The content and placing of Shalev's final chapter, then, suggest a shift from multiplicity to both a greater sense of distance between past and present and a greater uniformity of historical consciousness by the time that the revolutionary historians started publishing their works. Yet his analysis here is open to question in both respects. For example, Lester Cohen's analysis of the revolutionary historians suggests that their sense of alienation from the revolutionary past was not as great as Shalev argues. In highlighting the disappointment and disenchantment of the revolutionary historians with Americans of their own time, and their portrayal of revolutionary heroes as embodying a model of virtue that was beyond recovery, Shalev departs from Cohen's emphasis on the exhortatory function of their idealization of revolutionary virtue. That is, according to Cohen, the revolutionary historians wrote in hopes that their depiction of revolutionary virtue would counteract the corruption they saw in their own time by providing their contemporaries with models to emulate. In these hopes of reviving the virtue of the revolutionaries, the revolutionary historians demonstrated their assumption that the revolutionary past was not as alien or as irrecoverable to them as Shalev suggests, in turn putting into question his argument for how they laid the basis for a historicist sensibility. While Shalev does comment on Cohen's work at the end of the chapter, he focuses on Cohen's discussion of how the revolutionary historians turned from a providential to a secular theory of causation, without going into Cohen's argument about how the revolutionary historians saw the writing of history as "itself a revolutionary act" whose purpose was to revive and extend the ideals of the Revolution, and its implications for his own analysis.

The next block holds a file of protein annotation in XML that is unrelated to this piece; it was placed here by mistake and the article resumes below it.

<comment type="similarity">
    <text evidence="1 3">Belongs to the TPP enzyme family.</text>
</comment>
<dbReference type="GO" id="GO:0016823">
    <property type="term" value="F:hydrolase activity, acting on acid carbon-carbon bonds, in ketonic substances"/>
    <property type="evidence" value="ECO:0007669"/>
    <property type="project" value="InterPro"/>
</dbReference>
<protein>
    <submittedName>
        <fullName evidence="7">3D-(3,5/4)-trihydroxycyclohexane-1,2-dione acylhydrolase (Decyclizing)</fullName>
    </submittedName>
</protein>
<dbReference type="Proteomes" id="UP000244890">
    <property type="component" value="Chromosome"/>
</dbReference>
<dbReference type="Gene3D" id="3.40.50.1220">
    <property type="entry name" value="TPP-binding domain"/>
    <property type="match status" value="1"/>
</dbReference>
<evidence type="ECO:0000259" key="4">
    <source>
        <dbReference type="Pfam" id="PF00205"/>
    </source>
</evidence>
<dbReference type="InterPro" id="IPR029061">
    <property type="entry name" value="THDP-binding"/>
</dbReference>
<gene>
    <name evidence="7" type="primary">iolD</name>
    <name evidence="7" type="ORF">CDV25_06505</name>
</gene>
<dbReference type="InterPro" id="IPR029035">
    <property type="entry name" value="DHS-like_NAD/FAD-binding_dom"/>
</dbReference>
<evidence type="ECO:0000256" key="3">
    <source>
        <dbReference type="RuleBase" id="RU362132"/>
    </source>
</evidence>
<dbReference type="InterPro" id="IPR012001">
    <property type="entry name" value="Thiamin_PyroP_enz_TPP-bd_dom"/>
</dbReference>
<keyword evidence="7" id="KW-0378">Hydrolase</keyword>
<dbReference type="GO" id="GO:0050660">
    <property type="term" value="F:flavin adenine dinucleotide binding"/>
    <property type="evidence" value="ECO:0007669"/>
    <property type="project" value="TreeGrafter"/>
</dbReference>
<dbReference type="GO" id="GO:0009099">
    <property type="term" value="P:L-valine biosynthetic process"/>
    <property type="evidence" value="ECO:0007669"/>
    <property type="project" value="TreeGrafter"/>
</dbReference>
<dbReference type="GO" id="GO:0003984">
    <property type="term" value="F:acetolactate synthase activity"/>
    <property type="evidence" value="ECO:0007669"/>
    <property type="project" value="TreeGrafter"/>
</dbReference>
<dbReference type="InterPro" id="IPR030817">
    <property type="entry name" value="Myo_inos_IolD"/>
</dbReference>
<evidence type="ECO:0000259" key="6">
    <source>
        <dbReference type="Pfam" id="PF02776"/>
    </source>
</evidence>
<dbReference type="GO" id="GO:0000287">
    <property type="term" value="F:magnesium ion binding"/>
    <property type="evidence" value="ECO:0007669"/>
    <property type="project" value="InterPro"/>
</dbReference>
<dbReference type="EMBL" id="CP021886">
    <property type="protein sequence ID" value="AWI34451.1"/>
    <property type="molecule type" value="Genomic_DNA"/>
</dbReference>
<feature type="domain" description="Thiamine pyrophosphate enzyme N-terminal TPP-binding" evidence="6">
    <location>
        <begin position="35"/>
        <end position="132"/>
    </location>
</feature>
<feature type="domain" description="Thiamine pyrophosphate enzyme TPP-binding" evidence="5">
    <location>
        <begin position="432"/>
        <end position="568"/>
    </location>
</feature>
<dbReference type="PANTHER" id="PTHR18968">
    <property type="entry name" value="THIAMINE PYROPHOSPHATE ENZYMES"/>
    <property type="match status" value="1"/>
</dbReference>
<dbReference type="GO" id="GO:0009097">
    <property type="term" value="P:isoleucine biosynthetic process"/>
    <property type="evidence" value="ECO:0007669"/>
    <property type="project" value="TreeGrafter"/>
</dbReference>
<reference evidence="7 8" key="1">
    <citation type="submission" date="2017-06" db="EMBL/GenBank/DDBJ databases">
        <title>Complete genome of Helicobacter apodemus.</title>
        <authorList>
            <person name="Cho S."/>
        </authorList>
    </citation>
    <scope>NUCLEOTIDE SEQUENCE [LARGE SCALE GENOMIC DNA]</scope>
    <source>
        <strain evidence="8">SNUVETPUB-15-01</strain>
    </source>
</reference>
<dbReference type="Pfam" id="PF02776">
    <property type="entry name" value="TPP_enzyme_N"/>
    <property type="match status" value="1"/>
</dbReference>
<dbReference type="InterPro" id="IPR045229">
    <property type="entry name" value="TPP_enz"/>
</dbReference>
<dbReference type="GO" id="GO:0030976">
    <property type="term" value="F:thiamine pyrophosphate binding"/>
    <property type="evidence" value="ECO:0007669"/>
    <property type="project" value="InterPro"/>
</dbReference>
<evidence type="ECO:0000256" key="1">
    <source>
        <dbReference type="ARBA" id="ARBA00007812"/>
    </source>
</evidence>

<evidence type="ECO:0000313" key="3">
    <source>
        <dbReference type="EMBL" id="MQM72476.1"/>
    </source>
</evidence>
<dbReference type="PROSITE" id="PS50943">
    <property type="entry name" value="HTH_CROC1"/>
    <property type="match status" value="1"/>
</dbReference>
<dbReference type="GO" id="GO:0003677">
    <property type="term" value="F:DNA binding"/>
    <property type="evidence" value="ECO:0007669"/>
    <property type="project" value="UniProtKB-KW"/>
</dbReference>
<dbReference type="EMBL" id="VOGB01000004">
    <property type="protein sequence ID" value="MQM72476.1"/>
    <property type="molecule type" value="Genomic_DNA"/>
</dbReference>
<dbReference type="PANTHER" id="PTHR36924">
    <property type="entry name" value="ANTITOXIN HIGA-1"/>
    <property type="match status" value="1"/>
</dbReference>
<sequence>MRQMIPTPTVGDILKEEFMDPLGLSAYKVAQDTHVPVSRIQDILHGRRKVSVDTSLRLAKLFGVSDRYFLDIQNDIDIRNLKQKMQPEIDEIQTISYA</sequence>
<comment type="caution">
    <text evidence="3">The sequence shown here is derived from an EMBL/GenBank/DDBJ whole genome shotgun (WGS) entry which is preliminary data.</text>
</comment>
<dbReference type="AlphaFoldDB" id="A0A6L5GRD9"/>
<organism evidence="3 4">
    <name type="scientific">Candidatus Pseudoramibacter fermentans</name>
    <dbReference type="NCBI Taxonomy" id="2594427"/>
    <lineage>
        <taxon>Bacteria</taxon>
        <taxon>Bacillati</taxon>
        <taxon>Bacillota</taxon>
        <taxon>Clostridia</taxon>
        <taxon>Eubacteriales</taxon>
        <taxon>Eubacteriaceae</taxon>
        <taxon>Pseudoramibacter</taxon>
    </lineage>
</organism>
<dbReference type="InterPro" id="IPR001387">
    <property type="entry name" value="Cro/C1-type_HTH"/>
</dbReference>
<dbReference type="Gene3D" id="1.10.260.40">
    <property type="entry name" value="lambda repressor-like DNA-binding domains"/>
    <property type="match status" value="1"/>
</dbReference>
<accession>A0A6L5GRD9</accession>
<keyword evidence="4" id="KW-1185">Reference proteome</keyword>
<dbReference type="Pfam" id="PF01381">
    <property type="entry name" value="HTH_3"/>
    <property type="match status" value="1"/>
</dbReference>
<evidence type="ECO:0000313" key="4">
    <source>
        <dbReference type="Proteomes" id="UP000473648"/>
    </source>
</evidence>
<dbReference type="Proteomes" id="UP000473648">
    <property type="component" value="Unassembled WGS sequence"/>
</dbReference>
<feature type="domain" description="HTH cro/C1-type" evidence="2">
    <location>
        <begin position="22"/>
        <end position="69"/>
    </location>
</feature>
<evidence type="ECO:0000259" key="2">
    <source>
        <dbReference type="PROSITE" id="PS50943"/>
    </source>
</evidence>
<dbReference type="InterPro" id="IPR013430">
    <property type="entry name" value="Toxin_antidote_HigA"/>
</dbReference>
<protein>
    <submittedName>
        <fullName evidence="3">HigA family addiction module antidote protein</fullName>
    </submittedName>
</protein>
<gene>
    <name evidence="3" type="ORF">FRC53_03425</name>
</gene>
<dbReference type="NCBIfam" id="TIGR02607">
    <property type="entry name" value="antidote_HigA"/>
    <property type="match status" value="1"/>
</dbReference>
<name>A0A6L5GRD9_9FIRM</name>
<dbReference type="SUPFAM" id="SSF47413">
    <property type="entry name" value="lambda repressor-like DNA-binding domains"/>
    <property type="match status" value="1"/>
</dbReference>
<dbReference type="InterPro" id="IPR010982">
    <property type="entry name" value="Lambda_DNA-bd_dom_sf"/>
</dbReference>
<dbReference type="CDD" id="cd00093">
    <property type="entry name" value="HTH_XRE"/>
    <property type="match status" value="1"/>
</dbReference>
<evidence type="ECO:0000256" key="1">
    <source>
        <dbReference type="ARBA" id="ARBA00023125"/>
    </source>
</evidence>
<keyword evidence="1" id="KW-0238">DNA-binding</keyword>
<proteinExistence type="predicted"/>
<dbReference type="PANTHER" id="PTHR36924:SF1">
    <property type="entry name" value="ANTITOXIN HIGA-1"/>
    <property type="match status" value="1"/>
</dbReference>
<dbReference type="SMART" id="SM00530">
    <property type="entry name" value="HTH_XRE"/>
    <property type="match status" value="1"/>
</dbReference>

Likewise, Karen O'Brien's portrayal of David Ramsay as a cosmopolitan historian who departed from exceptionalist assumptions in his history of the Revolution raises questions about Shalev's characterization of revolutionary historical writing as for the most part "a parochial, proto-exceptionalist affair" (p. 214). While Shalev briefly notes the possibility that some of the revolutionary historians saw themselves as engaging in a cosmopolitan historiography, his analysis would have been more compelling if he had taken O'Brien's argument into fuller account in his discussion of Ramsay. O'Brien's and Cohen 's interpretations do not necessarily invalidate Shalev's portrayal of the revolutionary historians. On the contrary, he could have further strengthened his larger point about the varieties of historical consciousness in America by showing how all of these tendencies coexisted uneasily with one another.